Glen Perkins, 4½ months removed from shoulder surgery that turned out to be much more extensive than his doctor hoped, is convinced he will be able to throw again during spring training in March. But pitch well enough to retire big-league hitters? That’s another matter.

“I have no idea,” Perkins said Monday during the Twins’ news conference for executives Derek Falvey and Thad Levine. “The odds aren’t great that you get back to where you were. But there are odds. If I’m in the minority on this one, I’ll be happy with that.”

The three-time All-Star underwent surgery to repair the labrum in his left shoulder June 23, a procedure that became far more involved when his surgeon, Dr. Neal ElAttrache, discovered that the labrum had become completely detached from the shoulder bone. Repairing that added months to his rehabilitation schedule, and severely reduced the chance that he’ll ever be the Twins’ closer again.

“That’s why I waited three months to have surgery. I wanted to try to rehab because you don’t want screws put in your labrum” to hold it in place, Perkins said. “My line to people who have asked is that I’m glad I’m 33 and 10 years into my career and not 23 and just getting started.”

Still, he hasn’t given up, and neither have the Twins. Perkins is about halfway through a nine-month rehab schedule, and said his arm and shoulder are pain-free again. He began throwing lightly three weeks ago, and will complete his ninth session this week before taking a two-week break. “I’ve thrown the ball 75 feet at about 50 percent effort. So I’m still a really long ways away from even throwing off a mound,” Perkins said. “I know I’ve made progress, but there’s still a lot more to be made.”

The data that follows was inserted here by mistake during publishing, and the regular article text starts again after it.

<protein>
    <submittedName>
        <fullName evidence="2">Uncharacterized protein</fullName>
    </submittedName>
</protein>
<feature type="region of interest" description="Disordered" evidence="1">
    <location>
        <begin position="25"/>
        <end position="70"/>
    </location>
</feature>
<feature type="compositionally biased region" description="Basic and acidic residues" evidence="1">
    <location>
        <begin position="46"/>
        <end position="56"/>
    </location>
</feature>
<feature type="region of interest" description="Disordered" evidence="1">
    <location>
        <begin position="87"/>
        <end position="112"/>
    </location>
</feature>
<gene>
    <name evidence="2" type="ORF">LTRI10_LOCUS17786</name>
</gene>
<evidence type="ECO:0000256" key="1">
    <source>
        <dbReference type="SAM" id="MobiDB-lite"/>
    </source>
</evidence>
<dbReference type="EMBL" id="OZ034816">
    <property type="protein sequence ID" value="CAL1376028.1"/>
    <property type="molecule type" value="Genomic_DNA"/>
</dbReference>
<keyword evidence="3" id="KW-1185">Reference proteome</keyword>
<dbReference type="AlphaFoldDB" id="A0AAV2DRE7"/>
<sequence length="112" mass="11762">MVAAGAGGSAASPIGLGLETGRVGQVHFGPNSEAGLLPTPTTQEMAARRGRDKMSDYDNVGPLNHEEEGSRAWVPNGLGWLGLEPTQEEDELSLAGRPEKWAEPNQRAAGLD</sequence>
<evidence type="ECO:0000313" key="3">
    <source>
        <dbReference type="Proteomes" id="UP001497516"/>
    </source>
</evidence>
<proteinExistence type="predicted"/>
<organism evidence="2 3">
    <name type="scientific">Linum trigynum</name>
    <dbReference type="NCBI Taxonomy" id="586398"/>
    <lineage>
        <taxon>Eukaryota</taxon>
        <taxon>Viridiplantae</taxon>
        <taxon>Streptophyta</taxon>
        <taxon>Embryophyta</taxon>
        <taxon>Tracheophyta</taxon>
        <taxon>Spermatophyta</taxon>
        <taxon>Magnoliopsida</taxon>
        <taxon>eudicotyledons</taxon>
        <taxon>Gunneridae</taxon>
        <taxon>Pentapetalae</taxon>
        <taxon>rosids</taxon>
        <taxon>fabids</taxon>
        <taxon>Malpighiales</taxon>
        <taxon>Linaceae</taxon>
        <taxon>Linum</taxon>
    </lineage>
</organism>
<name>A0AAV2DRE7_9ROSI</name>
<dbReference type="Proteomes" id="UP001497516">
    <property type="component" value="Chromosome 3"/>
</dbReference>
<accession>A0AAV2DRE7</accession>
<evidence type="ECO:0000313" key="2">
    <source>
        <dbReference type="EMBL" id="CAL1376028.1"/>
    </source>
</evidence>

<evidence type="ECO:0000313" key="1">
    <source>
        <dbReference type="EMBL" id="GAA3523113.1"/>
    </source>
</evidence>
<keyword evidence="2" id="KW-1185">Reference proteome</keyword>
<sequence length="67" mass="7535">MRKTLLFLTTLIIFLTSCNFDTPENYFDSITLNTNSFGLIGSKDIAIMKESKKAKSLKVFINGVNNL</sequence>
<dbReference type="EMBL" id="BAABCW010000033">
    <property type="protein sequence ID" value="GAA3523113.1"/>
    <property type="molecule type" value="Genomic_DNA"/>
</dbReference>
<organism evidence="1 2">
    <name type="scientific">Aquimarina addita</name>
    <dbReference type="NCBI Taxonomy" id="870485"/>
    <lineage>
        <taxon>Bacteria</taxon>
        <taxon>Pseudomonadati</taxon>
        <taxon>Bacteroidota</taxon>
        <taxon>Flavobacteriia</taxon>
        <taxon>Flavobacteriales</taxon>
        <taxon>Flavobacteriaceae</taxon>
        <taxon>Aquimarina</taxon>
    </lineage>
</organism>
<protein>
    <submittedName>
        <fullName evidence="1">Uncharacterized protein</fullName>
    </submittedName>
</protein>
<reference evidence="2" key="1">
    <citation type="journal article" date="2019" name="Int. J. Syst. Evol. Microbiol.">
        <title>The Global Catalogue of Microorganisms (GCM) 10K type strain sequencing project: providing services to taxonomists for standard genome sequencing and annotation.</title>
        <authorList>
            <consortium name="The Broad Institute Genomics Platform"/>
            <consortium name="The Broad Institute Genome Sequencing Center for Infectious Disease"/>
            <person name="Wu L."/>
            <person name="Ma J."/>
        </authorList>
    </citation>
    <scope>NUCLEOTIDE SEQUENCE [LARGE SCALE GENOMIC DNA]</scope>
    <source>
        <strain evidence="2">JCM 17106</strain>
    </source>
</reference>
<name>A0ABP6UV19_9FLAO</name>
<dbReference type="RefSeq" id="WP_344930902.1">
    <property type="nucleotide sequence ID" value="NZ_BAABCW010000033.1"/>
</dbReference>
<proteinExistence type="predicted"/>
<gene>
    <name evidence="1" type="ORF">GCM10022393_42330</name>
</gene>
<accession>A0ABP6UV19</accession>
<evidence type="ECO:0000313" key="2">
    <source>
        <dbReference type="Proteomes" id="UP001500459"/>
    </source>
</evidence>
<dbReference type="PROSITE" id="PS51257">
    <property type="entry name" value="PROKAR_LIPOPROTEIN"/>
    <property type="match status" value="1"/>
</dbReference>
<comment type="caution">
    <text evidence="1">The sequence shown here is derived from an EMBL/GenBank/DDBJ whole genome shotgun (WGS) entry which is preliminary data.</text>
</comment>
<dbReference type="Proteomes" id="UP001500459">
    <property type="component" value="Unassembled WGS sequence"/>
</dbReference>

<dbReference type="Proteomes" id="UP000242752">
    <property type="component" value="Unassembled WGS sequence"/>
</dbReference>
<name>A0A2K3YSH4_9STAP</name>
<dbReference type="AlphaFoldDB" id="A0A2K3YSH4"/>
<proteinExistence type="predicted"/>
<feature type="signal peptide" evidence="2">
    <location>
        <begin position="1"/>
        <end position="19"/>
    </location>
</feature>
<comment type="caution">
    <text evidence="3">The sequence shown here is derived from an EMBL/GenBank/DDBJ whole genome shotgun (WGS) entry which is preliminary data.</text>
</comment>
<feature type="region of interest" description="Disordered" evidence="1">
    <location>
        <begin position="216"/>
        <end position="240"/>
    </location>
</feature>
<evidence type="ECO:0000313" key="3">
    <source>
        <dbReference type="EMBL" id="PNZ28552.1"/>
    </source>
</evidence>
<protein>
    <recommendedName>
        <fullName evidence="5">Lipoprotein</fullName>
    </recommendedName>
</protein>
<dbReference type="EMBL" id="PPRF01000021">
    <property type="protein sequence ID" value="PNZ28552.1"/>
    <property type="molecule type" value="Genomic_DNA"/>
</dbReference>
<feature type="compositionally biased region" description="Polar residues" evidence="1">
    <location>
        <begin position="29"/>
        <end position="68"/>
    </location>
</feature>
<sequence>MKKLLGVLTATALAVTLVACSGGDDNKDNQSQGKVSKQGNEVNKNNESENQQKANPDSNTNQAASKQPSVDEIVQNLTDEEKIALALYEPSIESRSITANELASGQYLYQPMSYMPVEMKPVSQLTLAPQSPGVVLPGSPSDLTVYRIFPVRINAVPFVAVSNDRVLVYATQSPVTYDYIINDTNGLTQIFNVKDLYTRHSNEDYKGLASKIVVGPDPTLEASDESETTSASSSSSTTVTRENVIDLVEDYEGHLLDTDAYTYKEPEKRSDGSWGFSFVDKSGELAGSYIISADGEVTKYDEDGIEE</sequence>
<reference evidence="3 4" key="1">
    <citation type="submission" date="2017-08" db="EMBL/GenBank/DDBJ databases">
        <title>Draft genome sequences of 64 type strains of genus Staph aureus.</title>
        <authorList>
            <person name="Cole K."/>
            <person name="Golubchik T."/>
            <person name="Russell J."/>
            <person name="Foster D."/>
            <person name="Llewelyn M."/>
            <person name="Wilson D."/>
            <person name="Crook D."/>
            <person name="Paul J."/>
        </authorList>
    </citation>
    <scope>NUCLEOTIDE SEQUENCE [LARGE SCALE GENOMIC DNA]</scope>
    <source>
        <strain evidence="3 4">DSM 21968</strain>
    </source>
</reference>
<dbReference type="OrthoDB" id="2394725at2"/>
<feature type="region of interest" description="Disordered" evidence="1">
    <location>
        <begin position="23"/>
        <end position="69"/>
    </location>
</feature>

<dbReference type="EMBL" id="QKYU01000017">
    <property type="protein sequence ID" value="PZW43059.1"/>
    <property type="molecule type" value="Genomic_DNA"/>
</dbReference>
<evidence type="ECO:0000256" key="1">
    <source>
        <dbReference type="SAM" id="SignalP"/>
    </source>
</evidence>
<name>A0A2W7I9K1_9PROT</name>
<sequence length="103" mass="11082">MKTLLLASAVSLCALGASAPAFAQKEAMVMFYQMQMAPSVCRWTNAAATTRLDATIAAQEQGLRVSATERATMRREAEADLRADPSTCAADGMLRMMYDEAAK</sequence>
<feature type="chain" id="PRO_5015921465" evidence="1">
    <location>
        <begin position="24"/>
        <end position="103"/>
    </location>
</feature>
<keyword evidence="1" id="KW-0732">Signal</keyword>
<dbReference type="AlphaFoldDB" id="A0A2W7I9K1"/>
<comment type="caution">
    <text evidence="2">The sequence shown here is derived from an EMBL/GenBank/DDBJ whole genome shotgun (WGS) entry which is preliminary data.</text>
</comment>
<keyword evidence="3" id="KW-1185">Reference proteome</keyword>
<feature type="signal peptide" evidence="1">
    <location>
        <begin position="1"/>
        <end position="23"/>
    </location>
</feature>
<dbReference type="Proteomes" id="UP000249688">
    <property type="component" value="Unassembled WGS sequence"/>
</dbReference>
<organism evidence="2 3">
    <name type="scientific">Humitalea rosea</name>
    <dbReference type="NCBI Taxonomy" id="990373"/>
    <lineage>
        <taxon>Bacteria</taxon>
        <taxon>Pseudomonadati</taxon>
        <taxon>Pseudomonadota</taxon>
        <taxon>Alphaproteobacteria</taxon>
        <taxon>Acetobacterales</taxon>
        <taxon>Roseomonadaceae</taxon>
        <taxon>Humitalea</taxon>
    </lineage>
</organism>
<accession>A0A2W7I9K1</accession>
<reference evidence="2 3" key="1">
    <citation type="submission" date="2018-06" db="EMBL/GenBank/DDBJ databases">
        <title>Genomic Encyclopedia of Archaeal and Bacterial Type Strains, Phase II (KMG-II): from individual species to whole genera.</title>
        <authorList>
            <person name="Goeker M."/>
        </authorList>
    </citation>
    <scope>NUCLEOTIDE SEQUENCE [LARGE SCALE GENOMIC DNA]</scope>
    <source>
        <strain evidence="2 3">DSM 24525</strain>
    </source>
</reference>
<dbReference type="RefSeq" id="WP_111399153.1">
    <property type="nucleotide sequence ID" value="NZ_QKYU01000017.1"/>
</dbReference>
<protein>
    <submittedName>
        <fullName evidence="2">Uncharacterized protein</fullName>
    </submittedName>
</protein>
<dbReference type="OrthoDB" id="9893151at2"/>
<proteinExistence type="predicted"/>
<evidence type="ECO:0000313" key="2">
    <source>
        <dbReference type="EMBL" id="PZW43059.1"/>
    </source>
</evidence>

Twins athletic trainer Dave Preumer is optimistic Perkins will improve rapidly as spring approaches, said Rob Antony, assistant general manager under Falvey and Levine. But the team is a long way from sorting out who will pitch ninth innings next season.

“We have somebody on our roster, Brandon Kintzler, who stepped in and did a nice job” in 2016, Antony said. The righthander saved 17 games in 20 chances, but “I’m not sure we see him as a closer,” Antony said. “I don’t think we’ve penciled in anybody.”

Perkins, who has 120 career saves, pitched only twice in 2016, on the season’s first weekend.

“I just want to pitch and be healthy. When the season starts, it will have been a year since I was healthy, and that’s a long time without playing baseball,” Perkins said. “I miss baseball, I miss competition. I expect to be competitive next year, I do. I don’t expect to be throwing 95 like I was when I was 30 years old, but if I can go out and be competitive and see where it takes me, that’s all I’m worried about right now.”

He’s due $6.5 million in 2017, the final year of a four-year contract, and the Twins can elect to pay him another $6.5 million for 2018 or buy him out for $700,000. Perkins hopes that his playing days aren’t the end of his time with the Twins.

“I see myself being a part of this organization for a lot longer than my contract,” he said. “I know I’m a lot closer to the end than the beginning. The way we’ve struggled, it’s a long road. But you don’t know what will happen. We’ll give it everything we’ve got, and that’s all you can do.”

Eighteen declared free agents

Five former Twins are among 18 minor leaguers in the team’s system who have declared free agency. Pitchers Neil Ramirez, Logan Darnell, Pat Dean and former first-round pick Alex Wimmers are free to negotiate with any team, along with infielder James Beresford. All but Darnell appeared for the Twins last season. Dean made nine starts, including a 7-2 victory over Seattle and starter Felix Hernandez in May.